You’ve heard of married couples who finish each other’s sentences, but did you know that this can happen in nature, too? The male and female plain-tailed wren, a species of bird found in the Andes of southern Colombia, Ecuador, and northern Peru, complete each other’s songs when they couple up, taking turns producing notes to create a cooperative duet that sounds like the song of a single bird.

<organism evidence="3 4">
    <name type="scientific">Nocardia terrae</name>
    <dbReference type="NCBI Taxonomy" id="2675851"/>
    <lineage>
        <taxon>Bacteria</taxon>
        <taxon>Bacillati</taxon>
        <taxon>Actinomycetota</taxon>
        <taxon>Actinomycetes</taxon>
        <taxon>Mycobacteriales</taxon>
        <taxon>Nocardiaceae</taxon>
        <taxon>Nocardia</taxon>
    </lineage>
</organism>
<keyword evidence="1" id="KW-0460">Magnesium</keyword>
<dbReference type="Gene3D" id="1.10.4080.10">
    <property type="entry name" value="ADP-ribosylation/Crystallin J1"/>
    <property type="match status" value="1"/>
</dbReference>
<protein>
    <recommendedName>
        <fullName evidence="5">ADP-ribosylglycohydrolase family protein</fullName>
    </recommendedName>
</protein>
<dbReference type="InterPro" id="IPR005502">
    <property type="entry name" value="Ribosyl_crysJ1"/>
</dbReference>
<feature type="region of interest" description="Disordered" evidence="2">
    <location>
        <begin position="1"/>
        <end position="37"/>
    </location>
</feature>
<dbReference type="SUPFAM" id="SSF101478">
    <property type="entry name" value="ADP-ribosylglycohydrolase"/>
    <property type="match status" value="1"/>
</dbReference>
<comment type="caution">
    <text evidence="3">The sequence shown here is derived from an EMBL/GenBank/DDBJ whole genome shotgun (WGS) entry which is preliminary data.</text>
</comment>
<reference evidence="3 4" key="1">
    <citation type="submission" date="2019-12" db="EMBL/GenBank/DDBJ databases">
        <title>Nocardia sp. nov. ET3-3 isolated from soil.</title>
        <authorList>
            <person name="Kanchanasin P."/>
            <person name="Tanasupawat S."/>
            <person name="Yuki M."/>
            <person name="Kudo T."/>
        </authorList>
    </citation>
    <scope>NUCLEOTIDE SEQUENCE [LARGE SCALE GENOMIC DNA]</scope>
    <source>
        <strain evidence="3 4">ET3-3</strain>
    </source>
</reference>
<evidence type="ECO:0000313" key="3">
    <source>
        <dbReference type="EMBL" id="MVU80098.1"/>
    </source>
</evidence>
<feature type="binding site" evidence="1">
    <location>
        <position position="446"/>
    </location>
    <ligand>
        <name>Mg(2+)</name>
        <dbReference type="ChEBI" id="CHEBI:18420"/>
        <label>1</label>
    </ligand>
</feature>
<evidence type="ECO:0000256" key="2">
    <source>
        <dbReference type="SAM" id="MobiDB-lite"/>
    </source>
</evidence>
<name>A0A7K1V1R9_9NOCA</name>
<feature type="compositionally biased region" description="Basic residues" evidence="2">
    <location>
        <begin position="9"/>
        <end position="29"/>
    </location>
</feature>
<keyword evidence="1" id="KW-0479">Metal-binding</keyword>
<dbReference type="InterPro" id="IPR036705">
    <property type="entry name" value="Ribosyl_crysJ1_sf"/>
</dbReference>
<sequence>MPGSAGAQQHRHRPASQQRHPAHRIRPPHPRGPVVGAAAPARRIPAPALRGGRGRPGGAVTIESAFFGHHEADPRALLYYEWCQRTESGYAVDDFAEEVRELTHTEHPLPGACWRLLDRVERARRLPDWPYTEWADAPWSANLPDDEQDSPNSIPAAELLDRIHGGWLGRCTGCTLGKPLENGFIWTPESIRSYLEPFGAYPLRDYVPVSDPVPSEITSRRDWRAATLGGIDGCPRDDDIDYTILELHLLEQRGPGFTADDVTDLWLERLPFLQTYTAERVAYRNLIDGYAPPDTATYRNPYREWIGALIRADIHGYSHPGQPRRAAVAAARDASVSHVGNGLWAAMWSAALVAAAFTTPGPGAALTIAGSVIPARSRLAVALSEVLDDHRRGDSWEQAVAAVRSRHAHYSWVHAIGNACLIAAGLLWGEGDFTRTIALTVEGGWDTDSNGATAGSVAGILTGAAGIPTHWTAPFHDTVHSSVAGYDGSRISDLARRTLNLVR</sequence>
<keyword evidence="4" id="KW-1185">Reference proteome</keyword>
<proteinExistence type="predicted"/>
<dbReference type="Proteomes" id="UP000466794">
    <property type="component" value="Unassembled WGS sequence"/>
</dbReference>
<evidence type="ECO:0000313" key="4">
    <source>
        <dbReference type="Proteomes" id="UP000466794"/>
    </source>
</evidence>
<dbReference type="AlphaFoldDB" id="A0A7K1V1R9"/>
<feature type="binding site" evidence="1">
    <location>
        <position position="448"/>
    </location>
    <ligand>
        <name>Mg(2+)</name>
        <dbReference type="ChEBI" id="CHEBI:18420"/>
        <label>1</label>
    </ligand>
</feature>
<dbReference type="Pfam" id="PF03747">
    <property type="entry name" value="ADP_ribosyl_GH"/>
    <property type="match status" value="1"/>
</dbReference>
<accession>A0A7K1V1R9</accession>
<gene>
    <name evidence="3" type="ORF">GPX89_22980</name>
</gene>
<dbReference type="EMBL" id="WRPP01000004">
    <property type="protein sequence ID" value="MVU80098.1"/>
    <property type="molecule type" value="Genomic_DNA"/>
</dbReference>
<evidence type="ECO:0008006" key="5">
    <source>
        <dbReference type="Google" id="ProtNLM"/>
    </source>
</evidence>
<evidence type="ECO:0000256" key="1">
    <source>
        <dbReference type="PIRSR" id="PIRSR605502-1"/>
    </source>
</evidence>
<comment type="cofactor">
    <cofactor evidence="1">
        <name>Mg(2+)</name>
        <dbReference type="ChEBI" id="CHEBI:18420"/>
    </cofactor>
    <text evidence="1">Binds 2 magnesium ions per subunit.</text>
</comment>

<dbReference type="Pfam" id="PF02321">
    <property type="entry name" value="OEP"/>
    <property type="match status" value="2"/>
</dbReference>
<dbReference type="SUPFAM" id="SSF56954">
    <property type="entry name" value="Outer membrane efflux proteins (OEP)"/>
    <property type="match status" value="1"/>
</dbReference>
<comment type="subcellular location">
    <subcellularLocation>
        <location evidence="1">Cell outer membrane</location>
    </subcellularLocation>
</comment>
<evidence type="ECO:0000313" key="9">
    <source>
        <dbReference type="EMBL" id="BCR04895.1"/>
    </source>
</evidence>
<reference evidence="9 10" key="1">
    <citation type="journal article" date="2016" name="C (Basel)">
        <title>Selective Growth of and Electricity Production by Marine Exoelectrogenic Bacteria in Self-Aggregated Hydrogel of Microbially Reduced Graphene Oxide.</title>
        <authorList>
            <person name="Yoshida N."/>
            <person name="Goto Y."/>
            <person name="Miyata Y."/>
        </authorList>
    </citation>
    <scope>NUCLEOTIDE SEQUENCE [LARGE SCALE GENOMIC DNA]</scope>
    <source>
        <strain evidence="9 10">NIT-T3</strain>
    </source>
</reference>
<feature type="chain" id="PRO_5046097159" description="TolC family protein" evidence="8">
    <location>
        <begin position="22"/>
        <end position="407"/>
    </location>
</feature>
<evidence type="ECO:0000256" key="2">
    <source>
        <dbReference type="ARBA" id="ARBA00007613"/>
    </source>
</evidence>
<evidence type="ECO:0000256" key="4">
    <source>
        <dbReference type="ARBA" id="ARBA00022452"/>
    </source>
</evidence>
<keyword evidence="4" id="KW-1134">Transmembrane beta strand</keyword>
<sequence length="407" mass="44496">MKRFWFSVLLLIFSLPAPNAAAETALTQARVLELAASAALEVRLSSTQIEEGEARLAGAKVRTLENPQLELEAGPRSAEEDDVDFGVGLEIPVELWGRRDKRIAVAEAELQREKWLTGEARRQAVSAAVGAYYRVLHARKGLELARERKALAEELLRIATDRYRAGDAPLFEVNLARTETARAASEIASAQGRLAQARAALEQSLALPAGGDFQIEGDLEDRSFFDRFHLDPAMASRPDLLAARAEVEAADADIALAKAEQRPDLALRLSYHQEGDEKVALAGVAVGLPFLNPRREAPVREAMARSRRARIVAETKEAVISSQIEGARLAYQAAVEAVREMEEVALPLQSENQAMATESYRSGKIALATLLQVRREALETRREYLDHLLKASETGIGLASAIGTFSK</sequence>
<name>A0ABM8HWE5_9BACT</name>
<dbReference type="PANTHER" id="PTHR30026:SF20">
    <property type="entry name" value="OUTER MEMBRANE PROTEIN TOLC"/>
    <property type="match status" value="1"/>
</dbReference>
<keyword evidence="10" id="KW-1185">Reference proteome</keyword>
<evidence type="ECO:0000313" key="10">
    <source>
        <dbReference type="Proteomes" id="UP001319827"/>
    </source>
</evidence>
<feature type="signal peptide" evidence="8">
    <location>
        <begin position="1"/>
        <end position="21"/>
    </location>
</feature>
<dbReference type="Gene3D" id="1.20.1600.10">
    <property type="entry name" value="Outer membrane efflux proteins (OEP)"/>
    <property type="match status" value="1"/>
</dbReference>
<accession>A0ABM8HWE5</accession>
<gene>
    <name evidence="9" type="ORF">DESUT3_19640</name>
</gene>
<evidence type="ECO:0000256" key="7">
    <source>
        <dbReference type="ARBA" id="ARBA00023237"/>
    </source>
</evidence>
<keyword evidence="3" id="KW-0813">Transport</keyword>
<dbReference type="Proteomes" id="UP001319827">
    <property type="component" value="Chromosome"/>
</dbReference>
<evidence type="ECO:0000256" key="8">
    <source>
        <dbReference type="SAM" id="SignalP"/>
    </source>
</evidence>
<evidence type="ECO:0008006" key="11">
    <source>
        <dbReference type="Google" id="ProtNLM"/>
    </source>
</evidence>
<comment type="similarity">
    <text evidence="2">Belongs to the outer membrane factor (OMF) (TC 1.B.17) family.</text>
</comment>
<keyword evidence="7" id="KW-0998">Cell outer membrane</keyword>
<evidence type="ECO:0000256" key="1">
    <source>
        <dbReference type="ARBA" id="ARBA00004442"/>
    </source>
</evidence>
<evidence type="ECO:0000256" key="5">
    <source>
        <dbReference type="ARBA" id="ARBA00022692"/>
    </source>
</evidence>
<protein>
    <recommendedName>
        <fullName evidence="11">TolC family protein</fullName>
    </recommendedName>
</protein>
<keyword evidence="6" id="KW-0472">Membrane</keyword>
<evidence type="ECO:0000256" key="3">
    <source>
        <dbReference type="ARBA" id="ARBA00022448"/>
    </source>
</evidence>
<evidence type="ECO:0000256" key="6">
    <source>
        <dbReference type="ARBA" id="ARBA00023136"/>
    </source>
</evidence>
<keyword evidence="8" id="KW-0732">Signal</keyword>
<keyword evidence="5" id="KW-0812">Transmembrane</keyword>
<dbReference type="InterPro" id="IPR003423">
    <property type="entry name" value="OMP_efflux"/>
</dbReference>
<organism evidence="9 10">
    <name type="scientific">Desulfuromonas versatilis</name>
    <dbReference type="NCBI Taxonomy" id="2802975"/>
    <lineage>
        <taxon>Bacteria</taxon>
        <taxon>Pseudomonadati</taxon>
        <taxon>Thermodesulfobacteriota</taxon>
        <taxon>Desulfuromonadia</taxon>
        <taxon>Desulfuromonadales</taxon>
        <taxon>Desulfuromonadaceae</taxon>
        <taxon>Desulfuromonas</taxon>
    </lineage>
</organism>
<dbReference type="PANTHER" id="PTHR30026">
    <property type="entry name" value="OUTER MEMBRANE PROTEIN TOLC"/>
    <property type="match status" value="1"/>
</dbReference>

Researchers have discovered that, in order to keep the melody in sync, wrens learn the entire duet, not just their individual contribution. This enables each bird to quickly react to the other, while adjusting timing and pitch. Research suggests that the female wrens lead the cooperative singing to test their male partner’s suitability as a mate.
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